Three cheers for my wine tasting group. This weekend, we did a Bordeaux tasting, where we compared Left Bank and Right Bank wines. How fun is that! Please read all about it here. Thank you to VinePair for their help with this article.
Why Left Bank vs. Right Bank?
The banks we’re referring to here are the river banks on either side of the Gironde Estuary and, believe it or not, these banks have very different terroirs (Merriam-Webster defines terroir as “the combination of factors including soil, climate, and sunlight that gives wine grapes their distinctive character”).
Left Bank Terroir
The soil on the left side is rockier, forcing the vines to struggle a little more to get nutrients. The result is more character and potentially better quality.
According to VinePair, “This is why Bordeaux wines of the Left Bank are considered prime candidates for aging, while Right Bank Bordeaux are generally thought to be smoother, drink-me-soon-style wines.”
Right Bank Terroir
The Right Bank’s soil is less difficult, with limestone closer to the top and less gravel to deal with.
Left Bank vs. Right Bank Grapes
Depending on the side of the Gironde, you’ll lean more towards Cabernet Sauvignon or Merlot. If you’re on the left, it’s Cabernet. If you’re on the right, it’s Merlot.
The Cabernet-driven Left Bank wines tend to be higher in tannin, again, making them good candidates for aging, which helps to mellow out the tannins and integrate the flavors of the wine.
Merlot-driven Right Bank wines are generally smoother, with softer fruit flavors and balancing, but not dominating, tannins.
Chateaux on the Left vs. the Right
To keep things interesting, the castles on the left vs. the right are quite different. The left castles look like tiny castles. The right castles are smaller and don’t really look like castles.
Some of the most famous Left Bank players include Lafite, Chateaux Margaux, and Mouton Rothschild. Right Bank Bordeaux has fewer important names. But one of them, Petrus, is the most expensive wine in all of Bordeaux.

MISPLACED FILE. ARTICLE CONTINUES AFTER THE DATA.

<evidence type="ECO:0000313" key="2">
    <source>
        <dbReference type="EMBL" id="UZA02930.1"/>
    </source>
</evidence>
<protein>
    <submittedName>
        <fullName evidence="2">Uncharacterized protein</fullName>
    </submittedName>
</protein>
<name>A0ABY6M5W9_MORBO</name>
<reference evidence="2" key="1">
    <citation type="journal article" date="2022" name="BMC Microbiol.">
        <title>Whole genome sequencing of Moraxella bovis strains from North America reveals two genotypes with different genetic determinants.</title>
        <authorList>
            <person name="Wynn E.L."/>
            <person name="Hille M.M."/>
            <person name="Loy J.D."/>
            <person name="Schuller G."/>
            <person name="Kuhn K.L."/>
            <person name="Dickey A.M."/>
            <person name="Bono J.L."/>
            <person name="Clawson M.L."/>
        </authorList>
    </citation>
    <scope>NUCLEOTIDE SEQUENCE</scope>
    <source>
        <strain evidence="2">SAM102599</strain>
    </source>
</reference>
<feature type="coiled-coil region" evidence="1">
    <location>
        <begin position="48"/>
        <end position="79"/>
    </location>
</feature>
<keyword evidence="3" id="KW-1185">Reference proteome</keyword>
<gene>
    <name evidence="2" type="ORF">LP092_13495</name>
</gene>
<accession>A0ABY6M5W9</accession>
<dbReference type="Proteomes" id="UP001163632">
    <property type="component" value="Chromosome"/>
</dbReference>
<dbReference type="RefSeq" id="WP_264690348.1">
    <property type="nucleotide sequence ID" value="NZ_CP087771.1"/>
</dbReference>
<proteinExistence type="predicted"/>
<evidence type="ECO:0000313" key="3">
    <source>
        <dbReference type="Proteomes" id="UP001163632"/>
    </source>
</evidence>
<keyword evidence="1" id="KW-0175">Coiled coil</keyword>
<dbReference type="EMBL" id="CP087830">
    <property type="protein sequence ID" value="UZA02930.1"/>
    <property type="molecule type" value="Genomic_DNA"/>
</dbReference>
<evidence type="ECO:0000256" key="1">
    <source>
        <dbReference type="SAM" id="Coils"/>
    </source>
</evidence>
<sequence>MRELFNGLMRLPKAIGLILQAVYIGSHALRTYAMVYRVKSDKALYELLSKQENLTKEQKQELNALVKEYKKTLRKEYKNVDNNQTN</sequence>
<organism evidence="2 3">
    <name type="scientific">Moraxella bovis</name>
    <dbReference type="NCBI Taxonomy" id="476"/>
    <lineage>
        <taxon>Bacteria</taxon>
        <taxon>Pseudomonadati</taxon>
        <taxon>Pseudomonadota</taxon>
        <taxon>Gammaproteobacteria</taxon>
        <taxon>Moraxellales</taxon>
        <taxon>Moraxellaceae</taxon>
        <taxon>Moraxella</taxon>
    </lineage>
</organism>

Our Tasting Experience
We started with three white Bordeaux, which are a combination of Sauvignon Blanc and Semillon. They were all lovely, especially with Comte cheese, but nothing to really write home about.
We then tasted six decanted Left Bank reds and six Right Bank reds. We tasted them in groups of two, starting each group with the Right Bank wine followed by the Left Bank wine.
The 11 of us unanimously enjoyed the Left Bank wines more than the Right Bank wines. We found them to be more complex and flavorful. Some of the Right Bank wines tasted too restrained. Here is a picture of our favorite wine, along with a beautiful decanter.
The wines we tasted had vintages from 2010 through 2016. We felt that most of them could benefit from additional ageing.
Our Final Takeaway
We all recognized that we Californians are particular to California wine, so we’re not likely to enjoy French wine as much. We realize that if we drank French wine every day for the next year, and then repeat this tasting next year, we would be far more enthusiastic about the French wines.
I’d love to hear about your experiences with tasting French wine and Bordeaux wine in particular. Merci!
As an independent wine consultant with WineShop At Home, I absolutely enjoy bringing a taste of the Napa wine country home to you one sip at a time. Whether you simply love to drink wine, seek a special personalized wine gift, or are in search of a new wine jobs opportunity as a wine consultant, feel free to contact me for a truly unique wine tasting experience!
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